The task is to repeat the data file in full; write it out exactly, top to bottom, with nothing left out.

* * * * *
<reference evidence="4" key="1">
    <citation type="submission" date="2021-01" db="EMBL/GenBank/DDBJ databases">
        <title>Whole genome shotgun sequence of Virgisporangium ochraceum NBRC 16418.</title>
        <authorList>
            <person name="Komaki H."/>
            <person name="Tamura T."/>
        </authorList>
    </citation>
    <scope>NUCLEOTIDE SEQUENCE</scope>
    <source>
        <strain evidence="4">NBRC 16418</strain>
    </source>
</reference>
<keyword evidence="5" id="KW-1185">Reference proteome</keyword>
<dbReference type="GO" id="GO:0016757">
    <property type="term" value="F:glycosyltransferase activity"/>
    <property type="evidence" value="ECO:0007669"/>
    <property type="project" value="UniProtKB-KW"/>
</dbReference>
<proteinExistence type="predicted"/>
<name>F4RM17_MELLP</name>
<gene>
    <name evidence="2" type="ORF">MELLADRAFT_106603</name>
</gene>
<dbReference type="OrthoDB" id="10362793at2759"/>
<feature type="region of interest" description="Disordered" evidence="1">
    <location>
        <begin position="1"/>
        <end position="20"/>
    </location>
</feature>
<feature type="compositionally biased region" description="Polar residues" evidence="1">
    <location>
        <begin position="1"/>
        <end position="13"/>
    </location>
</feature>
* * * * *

<reference evidence="4" key="1">
    <citation type="submission" date="2021-01" db="EMBL/GenBank/DDBJ databases">
        <title>Whole genome shotgun sequence of Virgisporangium ochraceum NBRC 16418.</title>
        <authorList>
            <person name="Komaki H."/>
            <person name="Tamura T."/>
        </authorList>
    </citation>
    <scope>NUCLEOTIDE SEQUENCE</scope>
    <source>
        <strain evidence="4">NBRC 16418</strain>
    </source>
</reference>
<keyword evidence="5" id="KW-1185">Reference proteome</keyword>
<dbReference type="GO" id="GO:0016757">
    <property type="term" value="F:glycosyltransferase activity"/>
    <property type="evidence" value="ECO:0007669"/>
    <property type="project" value="UniProtKB-KW"/>
</dbReference>
<proteinExistence type="predicted"/>
<name>F4RM17_MELLP</name>
<gene>
    <name evidence="2" type="ORF">MELLADRAFT_106603</name>
</gene>
<dbReference type="OrthoDB" id="10362793at2759"/>
<feature type="region of interest" description="Disordered" evidence="1">
    <location>
        <begin position="1"/>
        <end position="20"/>
    </location>
</feature>
<feature type="compositionally biased region" description="Polar residues" evidence="1">
    <location>
        <begin position="1"/>
        <end position="13"/>
    </location>
</feature>